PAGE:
Partnership to Address Fetal Care for Congenital Heart Problems in Unborn Babies
By Roberto Hugo Gonzalez
Mega Doctor News
Recently, Mega Doctor News spoke to Dr. Adil Husain, a pediatric cardiothoracic surgeon (PCS) and the chief of the Pediatric Cardiothoracic Surgery at UT Health Science Center in San Antonio. He manages the heart surgery program at the Children’s Hospital at the University Health System and has been there for almost eight years.
During his visit to the Valley, he said “I have been very fortunate to be working in an academic institution like Health Science Center. I have had a lot of support from my fellow faculty members in cardiothoracic surgery and our Chair of Department, Dr. John Calhoon.”
He continued, “We have been very fortunate to create something that is unique in south and west Texas, which is a dedicated Pediatric Congenital Cardiac Center.”
This centralized location, according to Dr. Husain, all babies, children, infants and teenagers, who have congenital heart disease, are all cared for within one centralized location in the hospital, that is both out-patient and in-patient and in an extremely family oriented fashion. He explained, “For example for families that are from the Rio Grande Valley and from far away who need to come up for care, they can hotel in at the hospital with their children, they have no need to leave their children at all.” He said, “We focus on that type of care.”
The motive of Dr. Husain’s visit to Edinburg, to be more specific DHR, is a component of what is a long standing historical work towards partnership. He was referring to the first pediatric cardiothoracic surgical partnership between Doctors Hospital at Renaissance (DHR) and the University Health System and UT Medicine, the physician practice of The University of Texas Health Science Center San Antonio.
According to information provided by DHR, the partnership aims to provide comprehensive, collaborative and integrated medical care, both at DHR and University Hospital in San Antonio, to treat babies born with congenital heart defects.
“There are hundreds of families in the Valley that have to leave for any type of congenital heart surgical care.” He said, “We find it to be unfair and unfortunate for the families to be destructed for having that type of challenge in their lives.” Dr. Husain acknowledges the Rio Grande Valley approximately 1.5 million people.
He pointed out that they have clearly identified Doctors Hospital at Renaissance primarily because of the share growth and volume that they had and what they have done in the last decade, but in particular, how many babies are born at DHR.
He told Mega Doctor News that they want to approach this from two angles:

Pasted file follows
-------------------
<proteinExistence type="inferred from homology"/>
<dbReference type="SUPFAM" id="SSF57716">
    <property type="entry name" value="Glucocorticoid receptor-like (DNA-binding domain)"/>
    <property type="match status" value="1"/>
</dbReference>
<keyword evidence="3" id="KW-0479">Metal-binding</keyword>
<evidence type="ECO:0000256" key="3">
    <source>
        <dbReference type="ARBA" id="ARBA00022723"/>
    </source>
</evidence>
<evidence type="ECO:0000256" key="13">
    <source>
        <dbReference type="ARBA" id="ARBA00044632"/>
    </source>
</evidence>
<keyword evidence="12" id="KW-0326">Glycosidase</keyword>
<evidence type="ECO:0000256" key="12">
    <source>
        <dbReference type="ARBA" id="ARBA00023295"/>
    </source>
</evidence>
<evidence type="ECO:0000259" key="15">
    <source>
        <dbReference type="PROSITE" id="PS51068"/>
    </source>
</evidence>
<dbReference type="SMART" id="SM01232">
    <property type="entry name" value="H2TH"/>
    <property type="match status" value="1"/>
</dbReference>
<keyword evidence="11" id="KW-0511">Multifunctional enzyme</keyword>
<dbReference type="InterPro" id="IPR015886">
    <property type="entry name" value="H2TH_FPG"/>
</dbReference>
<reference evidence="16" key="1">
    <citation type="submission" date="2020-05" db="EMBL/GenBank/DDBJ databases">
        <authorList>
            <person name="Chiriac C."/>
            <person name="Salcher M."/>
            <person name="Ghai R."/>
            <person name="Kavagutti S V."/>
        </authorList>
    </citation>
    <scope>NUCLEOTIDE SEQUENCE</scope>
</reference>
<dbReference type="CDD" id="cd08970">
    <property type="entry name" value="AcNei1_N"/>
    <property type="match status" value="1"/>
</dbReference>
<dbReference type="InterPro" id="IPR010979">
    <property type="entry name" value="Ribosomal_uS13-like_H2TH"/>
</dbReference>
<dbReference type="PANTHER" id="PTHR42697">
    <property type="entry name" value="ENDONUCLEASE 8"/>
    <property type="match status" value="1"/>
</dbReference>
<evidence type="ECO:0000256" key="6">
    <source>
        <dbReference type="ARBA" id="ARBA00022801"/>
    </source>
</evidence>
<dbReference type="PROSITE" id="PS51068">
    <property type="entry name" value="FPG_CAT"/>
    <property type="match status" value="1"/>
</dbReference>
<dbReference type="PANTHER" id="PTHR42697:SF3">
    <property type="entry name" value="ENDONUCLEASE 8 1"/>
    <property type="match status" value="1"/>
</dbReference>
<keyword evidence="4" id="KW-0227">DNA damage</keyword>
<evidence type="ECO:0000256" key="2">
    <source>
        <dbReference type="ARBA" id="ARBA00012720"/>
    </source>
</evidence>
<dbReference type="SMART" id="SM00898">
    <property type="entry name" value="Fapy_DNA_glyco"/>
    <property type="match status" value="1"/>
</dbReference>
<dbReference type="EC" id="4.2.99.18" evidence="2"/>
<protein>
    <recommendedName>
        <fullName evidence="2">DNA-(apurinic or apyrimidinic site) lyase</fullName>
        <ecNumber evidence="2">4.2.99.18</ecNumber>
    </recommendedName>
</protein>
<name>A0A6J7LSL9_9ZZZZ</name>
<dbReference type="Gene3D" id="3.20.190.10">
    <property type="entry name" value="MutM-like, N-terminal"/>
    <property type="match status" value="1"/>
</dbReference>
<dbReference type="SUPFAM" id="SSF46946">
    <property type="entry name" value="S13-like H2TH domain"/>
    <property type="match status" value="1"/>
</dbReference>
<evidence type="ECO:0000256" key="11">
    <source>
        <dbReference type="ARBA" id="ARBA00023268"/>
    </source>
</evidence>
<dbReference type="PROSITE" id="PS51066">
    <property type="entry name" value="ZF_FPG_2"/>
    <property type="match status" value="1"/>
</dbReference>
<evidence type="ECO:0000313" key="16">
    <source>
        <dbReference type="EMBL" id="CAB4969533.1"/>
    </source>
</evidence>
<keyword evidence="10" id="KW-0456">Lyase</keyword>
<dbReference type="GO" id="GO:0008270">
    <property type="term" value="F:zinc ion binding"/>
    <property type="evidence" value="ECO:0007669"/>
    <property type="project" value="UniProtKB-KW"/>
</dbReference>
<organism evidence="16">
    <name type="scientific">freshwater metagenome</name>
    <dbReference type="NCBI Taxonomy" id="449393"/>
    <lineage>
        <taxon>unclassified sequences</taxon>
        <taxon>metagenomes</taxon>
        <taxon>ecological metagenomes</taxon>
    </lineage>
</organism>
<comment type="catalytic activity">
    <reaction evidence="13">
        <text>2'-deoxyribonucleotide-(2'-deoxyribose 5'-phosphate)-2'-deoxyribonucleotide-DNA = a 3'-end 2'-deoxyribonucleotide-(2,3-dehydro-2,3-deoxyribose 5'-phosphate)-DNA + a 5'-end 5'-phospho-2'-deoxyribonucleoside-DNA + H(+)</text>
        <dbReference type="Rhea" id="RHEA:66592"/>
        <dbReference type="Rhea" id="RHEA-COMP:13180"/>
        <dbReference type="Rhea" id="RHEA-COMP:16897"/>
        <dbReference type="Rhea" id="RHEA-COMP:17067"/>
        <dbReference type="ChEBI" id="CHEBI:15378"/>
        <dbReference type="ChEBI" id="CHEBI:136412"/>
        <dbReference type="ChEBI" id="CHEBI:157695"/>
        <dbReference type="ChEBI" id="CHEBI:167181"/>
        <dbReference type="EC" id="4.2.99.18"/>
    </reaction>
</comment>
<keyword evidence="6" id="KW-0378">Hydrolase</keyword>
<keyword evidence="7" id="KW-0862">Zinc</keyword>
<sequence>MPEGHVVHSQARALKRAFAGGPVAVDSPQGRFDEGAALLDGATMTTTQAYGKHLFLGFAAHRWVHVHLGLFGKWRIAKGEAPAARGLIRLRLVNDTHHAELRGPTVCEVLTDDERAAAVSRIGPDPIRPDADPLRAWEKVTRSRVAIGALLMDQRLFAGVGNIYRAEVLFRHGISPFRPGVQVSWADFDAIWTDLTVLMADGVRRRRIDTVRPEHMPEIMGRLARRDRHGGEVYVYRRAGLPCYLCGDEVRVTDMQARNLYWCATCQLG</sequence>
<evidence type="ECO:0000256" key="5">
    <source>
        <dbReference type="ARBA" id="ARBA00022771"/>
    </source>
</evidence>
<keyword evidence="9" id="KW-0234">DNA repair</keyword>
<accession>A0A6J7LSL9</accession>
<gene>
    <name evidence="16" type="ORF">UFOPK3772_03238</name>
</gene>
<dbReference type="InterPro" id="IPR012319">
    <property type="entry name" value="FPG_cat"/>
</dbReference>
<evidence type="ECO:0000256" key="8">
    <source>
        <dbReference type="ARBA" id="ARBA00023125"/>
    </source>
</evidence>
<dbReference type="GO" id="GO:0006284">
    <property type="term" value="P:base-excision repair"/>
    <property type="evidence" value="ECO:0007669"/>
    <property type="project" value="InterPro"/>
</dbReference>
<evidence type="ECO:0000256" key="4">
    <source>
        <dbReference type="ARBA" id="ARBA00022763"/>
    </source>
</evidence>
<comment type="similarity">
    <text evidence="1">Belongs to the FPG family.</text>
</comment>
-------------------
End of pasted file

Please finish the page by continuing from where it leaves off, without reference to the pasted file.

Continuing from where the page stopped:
“Firstly, we want to make sure that pregnant mothers, who have been given a diagnosis to their fetus having congenital heart disease, need us while they are pregnant. We can begin the dialogue of educating the family, answering their questions, going over their studies and working with maternal-fetal medicine doctors like Dr. Johnson and the cardiologists like Dr. Gupta, Dr. Calhoon, Dr. Khan and Dr. Hugo all within the community. We begin the process of a multi-Disciplinary team to approach and take care of that family.”
In addition, he said, “If they have a baby that’s born and needs a complex operation in early life, they have to come up to San Antonio to us to perform that operation and they already know us, already met us, and they know where they were going even before the birth.
Additionally, once the baby recovers after that open heart procedure, we can send them back to their nearby DHR, where they can continue that recovery process and they would be back with their family and their home environment much sooner.”
He noted, “By us, coming down here once a month for a clinic and participating once a month in fetal conference with the maternal-fetal medicine doctors and cardiologists, we have presence within the valley about two times a month to continue to follow up and help all these families from a local perspective and becoming a known named entity as a partner with the physicians in the community at DHR.”
He said that the second aspect of the partnership is to move in a structured fashion to provide some interventional and surgical care right here in the Valley. “This is going to be a process that would take some time but we are committed to work with DHR in terms of acquiring the right tools, the right technological skills and the right people. Cardiologists, surgeons and intensivists that can all work together performing some of these procedures right here in the Valley, because I think in the course of the next several years with the growth that we have seen here, it would be great for these families not to have to leave at all for their care.”